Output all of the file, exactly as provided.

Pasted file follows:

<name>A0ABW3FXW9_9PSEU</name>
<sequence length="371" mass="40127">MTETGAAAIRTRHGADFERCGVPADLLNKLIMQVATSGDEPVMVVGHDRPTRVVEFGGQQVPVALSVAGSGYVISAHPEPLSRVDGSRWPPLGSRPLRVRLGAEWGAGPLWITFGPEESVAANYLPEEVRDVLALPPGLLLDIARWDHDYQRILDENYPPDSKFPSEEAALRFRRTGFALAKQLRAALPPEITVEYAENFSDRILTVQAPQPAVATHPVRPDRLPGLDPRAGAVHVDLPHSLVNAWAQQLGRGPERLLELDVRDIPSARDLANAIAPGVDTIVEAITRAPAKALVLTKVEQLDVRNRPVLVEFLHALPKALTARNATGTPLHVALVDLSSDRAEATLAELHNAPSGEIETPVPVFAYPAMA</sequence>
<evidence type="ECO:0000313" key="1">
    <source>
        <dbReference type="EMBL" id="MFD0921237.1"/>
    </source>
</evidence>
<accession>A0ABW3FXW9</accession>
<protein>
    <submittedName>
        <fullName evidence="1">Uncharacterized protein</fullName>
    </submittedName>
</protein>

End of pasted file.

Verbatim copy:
<name>A0ABW3FXW9_9PSEU</name>
<sequence length="371" mass="40127">MTETGAAAIRTRHGADFERCGVPADLLNKLIMQVATSGDEPVMVVGHDRPTRVVEFGGQQVPVALSVAGSGYVISAHPEPLSRVDGSRWPPLGSRPLRVRLGAEWGAGPLWITFGPEESVAANYLPEEVRDVLALPPGLLLDIARWDHDYQRILDENYPPDSKFPSEEAALRFRRTGFALAKQLRAALPPEITVEYAENFSDRILTVQAPQPAVATHPVRPDRLPGLDPRAGAVHVDLPHSLVNAWAQQLGRGPERLLELDVRDIPSARDLANAIAPGVDTIVEAITRAPAKALVLTKVEQLDVRNRPVLVEFLHALPKALTARNATGTPLHVALVDLSSDRAEATLAELHNAPSGEIETPVPVFAYPAMA</sequence>
<evidence type="ECO:0000313" key="1">
    <source>
        <dbReference type="EMBL" id="MFD0921237.1"/>
    </source>
</evidence>
<accession>A0ABW3FXW9</accession>
<protein>
    <submittedName>
        <fullName evidence="1">Uncharacterized protein</fullName>
    </submittedName>
</protein>